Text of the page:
Monday, October 24, 2016

Bradbury 31, Day 24: "The Small Assassin"

There are only eight more days until Halloween and I'll be featuring a Ray Bradbury story which is season-appropriate up 'til then! How about "The Small Assassin," a story best summed up as "killer baby." Bradbury published it in 1946 and it's perhaps the most primordial example of Bradbury's recurring "children are terrible" theme. You can't go much further back than infancy! Now, some people will tell you a child only a few months old couldn't possibly plot murder against it's own parents. Well, I kinda like the story's explanation:
"What is more at peace, more dreamfully content, at ease, at rest, fed, comforted, unbothered, than an unborn child? Nothing. It floats in a sleepy, timeless wonder of nourishment and silence. Then, suddenly, it is asked to give up its berth, is forced to vacate, rushed out into a noisy, uncaring, selfish world where it is asked to shift for itself, to hunt, to feed from the hunting, to seek after a vanishing love that once was its unquestionable right, to meet confusion instead of inner silence and conservative slumber! And the child resents it! Resents the cold air, the huge spaces, the sudden departure from familiar things. And in the tiny filament of brain the only thing the child knows is selfishness and hatred because the spell has been ruddely shattered. Who is responsible for this disenchantment, this rude breaking of the spell? The mother. So here the new child has someone to hate with all its unreasoning mind. The mother has cast it out, rejected it. And the father is no better, kill him, too! He's responsible in his way!"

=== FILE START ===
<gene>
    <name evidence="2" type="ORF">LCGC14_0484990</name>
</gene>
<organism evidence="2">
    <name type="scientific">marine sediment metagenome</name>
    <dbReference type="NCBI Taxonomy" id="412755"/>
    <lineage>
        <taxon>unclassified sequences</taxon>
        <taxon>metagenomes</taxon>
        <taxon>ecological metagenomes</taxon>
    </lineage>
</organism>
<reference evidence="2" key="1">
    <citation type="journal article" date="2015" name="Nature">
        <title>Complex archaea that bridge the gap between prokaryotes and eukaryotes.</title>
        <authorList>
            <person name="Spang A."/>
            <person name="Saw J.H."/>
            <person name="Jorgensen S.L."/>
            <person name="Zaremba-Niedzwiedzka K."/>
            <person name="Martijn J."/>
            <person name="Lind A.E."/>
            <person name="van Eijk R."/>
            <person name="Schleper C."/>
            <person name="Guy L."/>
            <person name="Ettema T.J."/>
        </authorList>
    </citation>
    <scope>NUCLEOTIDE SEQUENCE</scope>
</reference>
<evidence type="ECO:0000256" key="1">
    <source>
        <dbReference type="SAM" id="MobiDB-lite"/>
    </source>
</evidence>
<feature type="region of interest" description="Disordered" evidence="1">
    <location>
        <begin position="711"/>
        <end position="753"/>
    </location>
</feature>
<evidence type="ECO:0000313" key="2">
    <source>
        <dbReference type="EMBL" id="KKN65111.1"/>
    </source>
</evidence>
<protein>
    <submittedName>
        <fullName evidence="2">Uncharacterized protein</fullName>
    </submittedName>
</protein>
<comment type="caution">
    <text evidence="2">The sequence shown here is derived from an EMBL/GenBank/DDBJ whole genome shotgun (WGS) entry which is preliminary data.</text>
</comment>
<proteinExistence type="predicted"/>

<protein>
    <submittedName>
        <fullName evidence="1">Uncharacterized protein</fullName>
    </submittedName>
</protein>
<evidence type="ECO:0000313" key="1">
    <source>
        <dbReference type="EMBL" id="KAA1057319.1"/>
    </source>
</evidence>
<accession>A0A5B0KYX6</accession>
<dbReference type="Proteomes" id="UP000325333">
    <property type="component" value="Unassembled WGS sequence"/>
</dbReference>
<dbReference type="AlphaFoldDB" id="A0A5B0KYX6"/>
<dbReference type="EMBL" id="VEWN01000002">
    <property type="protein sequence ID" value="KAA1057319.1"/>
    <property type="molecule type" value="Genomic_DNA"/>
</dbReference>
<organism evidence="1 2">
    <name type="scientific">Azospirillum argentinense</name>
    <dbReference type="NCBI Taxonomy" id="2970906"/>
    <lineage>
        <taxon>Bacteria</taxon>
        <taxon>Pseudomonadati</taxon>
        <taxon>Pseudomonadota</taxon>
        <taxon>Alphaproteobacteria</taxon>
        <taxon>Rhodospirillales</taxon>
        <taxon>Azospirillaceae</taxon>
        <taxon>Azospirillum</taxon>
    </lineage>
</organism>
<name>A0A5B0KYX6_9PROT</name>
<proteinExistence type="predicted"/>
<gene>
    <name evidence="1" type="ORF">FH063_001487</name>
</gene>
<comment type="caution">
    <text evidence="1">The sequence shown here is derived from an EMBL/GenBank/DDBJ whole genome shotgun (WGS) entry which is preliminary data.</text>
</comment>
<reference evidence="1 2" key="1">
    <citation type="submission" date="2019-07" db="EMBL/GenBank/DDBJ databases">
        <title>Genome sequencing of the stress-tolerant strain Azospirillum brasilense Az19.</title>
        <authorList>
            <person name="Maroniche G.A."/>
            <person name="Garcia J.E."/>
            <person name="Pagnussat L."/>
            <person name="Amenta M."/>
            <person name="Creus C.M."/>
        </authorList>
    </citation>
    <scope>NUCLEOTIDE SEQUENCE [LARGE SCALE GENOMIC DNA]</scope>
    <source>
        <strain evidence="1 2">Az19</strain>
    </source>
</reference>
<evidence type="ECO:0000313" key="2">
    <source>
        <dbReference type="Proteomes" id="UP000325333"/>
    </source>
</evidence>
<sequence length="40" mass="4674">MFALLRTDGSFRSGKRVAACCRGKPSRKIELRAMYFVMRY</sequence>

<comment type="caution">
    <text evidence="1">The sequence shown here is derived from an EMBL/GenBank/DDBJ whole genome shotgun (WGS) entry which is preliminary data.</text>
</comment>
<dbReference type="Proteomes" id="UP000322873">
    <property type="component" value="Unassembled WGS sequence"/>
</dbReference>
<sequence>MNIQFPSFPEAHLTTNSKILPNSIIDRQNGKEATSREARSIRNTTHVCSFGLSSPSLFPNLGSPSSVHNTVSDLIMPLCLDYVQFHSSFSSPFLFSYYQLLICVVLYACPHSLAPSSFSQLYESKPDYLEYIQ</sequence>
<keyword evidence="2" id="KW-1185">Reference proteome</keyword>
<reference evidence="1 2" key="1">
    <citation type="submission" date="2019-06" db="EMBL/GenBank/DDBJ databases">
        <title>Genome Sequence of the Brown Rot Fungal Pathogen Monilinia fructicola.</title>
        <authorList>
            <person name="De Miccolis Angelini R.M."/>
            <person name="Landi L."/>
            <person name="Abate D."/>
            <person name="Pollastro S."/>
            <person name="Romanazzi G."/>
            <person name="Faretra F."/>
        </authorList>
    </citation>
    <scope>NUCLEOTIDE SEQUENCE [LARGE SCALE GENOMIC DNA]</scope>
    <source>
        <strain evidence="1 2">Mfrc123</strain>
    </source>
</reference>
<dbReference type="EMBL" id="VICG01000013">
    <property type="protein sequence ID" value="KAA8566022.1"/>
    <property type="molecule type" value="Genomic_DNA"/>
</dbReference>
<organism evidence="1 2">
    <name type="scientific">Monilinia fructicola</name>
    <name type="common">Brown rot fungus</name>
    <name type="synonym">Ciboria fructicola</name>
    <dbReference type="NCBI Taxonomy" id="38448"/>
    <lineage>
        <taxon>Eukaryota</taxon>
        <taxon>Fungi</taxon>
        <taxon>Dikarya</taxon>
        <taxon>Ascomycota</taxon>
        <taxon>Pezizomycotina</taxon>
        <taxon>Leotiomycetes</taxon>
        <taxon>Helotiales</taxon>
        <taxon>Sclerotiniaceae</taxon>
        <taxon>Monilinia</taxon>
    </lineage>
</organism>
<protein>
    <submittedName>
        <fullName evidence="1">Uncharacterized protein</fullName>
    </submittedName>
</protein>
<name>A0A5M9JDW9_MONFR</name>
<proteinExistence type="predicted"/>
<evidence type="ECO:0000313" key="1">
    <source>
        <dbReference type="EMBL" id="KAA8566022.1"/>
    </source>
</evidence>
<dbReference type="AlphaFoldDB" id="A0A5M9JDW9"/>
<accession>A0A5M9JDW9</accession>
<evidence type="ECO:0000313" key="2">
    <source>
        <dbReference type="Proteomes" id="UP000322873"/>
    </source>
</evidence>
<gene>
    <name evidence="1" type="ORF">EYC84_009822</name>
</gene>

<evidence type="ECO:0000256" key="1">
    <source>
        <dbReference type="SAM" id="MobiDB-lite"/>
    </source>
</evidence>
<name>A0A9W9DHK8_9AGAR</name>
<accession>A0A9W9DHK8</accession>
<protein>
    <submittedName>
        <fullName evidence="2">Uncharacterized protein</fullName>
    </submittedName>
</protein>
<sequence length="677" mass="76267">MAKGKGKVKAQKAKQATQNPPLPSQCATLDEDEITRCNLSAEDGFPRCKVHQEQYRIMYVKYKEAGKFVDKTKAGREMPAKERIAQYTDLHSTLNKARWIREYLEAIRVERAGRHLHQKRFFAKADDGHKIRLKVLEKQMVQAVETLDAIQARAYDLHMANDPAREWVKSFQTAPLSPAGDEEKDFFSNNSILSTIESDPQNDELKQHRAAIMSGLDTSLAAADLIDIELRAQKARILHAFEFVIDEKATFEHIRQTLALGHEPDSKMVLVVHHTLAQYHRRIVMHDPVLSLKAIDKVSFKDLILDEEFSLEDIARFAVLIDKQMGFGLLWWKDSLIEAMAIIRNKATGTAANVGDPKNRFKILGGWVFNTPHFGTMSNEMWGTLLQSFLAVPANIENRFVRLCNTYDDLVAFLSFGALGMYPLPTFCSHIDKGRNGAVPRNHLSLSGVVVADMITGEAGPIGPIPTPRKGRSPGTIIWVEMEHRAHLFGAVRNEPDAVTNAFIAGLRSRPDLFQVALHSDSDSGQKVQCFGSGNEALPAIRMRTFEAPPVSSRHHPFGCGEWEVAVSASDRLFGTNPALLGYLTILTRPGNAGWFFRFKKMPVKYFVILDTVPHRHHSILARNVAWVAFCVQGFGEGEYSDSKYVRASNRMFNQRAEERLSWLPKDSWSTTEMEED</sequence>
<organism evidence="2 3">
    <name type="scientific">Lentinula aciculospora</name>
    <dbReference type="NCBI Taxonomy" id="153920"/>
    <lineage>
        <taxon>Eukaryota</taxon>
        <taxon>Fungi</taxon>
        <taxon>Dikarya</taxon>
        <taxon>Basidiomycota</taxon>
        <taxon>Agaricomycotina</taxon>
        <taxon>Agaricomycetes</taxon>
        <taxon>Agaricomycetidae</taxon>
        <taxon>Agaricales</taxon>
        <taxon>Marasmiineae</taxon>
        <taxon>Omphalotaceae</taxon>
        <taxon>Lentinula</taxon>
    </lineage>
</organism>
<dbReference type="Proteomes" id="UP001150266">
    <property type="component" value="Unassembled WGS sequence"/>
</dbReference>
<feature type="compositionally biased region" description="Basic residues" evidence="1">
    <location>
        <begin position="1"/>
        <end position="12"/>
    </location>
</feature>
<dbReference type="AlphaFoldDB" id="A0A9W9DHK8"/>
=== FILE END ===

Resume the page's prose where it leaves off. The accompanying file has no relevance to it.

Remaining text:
This was a popular tale to imitate; I've certainly found a few imitators in Atlas Comics of the 1950s such as John Romita's "It!" in Strange Tales #4. EC Comics used their relationship with Bradbury to print an authorized version by Al Feldstein & George Evans and did it expertly, in my opinion.

The first place I heard of "The Small Assassin" was actually the television adaptation on The Ray Bradbury Theater. It was dramatized pretty well, and while I've complained that this series frequently spoiled the conclusions of horror stories, this time they did it just right. "A scalpel."

Another ghoulish Ray Bradbury tale tomorrow!

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